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Gov. Charles Robinson Letters

Charles Robinson was born at Hardwick, Mass., on July 21, 1818, the son of Jonathan and Huldah (Woodward) Robinson. Educated in Massachusetts and Vermont, he began practicing medicine in 1843  at Belchertown, Mass. The same year, he married his first wife, Sarah Adams, and had two children.


In 1849, following the deaths of his wife and children, Robinson decided to visit California in an attempt to improve his health and obtained an appointment as physician to a company bound for the gold fields of California. After a short time spent in prospecting, he settled in Sacramento working as a restaurateur and newspaper editor.

During this time Robinson became involved in a controversy between settlers and land speculators. In one of these conflicts Robinson was wounded and another man killed. Robinson was indicted for murder and spent ten weeks imprisoned before being acquitted. While in jail he was elected to the California legislature

In 1851 Robinson decided to return to Massachusetts and began the trip via the Isthmus of Panama. His ship was wrecked off the Mexican coast, so he signed as surgeon on a vessel bound for Cuba returning to Massachusetts that September and immediately resumed his medical practice.

On October 30, 1851, he married Sara Tappan Doolittle Lawrence, who had been his patient before his California adventure. While in Fitchburg, and in addition to his medical practice, Robinson edited the Fitchburg News.

As the interest of the country turned to the opening of Kansas, Robinson wrote several letters about that place through which he had passed in 1849. His letters attracted considerable attention and Robinson found himself involved in the Free-State effort to settle the new territory. On June 28, 1854, he left Fitchburg for Kansas as an agent of the Massachusetts Emigrant Aid Company, assigned the job of selecting company town sites. Later he returned to St. Louis to meet and guide the company’s second party of emigrants to Kansas. They arrived at the site of Lawrence, on September 11. From that time on Robinson was active in helping Free-State settlers find homes in Kansas and was soon recognized as a leader in the movement to have Kansas admitted as a free state.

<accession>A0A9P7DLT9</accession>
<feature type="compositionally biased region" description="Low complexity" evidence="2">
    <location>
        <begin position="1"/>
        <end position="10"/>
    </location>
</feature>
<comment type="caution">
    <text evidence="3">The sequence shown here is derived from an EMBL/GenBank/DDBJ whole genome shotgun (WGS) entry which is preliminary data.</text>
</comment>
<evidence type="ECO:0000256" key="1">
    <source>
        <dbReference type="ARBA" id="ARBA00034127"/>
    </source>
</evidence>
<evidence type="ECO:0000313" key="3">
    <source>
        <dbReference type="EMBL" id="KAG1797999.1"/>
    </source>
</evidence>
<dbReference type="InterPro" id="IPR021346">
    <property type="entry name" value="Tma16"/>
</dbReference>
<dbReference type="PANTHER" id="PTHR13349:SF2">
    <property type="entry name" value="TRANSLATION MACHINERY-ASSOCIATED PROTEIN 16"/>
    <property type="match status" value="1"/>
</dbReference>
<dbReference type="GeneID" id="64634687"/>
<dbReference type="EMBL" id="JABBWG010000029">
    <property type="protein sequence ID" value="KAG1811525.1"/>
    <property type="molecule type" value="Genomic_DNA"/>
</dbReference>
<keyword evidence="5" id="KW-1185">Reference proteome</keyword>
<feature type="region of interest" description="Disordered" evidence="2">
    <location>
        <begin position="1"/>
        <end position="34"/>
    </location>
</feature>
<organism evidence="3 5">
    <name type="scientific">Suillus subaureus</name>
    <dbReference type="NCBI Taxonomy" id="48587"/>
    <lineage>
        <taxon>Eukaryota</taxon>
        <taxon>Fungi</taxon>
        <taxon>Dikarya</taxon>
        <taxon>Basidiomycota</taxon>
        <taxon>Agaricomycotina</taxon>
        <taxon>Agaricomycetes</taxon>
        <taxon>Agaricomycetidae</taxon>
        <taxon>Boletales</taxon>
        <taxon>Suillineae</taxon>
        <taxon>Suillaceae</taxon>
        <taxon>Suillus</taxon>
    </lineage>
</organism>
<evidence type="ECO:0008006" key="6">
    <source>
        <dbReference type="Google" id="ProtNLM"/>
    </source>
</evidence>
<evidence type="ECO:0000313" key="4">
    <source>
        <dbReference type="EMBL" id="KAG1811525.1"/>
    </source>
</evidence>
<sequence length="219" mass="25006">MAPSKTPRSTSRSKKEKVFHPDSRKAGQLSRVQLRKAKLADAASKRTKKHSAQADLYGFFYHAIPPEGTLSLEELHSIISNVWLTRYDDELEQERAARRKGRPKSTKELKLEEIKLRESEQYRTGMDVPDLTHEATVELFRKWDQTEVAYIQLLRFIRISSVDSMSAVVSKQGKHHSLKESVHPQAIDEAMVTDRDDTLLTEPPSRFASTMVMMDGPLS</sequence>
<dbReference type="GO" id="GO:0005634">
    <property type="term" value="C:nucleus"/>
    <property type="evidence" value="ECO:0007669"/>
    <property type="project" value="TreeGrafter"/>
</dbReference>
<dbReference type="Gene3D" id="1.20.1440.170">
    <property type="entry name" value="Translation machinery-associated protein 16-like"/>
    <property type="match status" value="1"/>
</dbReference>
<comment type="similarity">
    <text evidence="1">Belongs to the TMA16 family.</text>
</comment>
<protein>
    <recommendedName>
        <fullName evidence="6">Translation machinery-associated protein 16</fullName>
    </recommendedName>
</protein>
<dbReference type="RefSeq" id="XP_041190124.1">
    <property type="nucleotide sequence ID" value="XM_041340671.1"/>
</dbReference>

Under the Topeka Constitution of 1855, the first attempt to have Kansas admitted, Robinson was elected “governor.” In May, 1856, while en route east, he was arrested for treason and conspiracy against the United States. After several months in prison at Lecompton, the Proslavery capital, he was finally acquitted.

Under the Wyandotte Constitution, by which Kansas was finally admitted in January, 1861, Robinson was again elected governor and upon admission assumed the office. He served only one term, retiring on January 12, 1863.

From 1864 to 1874 he was a regent of the University of Kansas, which he had helped found and to which he had donated considerable property. He was elected to the state House of Representatives in 1871 and to the Senate in 1874. He again ran for governor of Kansas in 1882, and was elected in 1890, this time as a Democrat. He ran again but was defeated once more.

For a time in 1887-1888 Robinson was superintendent of Haskell Institute, a federal Indian school located at Lawrence. In 1892 he wrote a book about the territorial struggle which he called The Kansas Conflict. He was again appointed a regent of the University of Kansas in 1893, which office he held until his death on August 17, 1894.


Photograph and biographical information courtesy of the Kansas Historical Society (

As these letters came from Robinson's personal collection, very few were actually written by him. However, the correspondence contained in this collection does a great deal to illustrate his political influence, his priorities as superintendent, and ambitions for the school.

A selection of these letters can be found below. However, a complete listing is available here.

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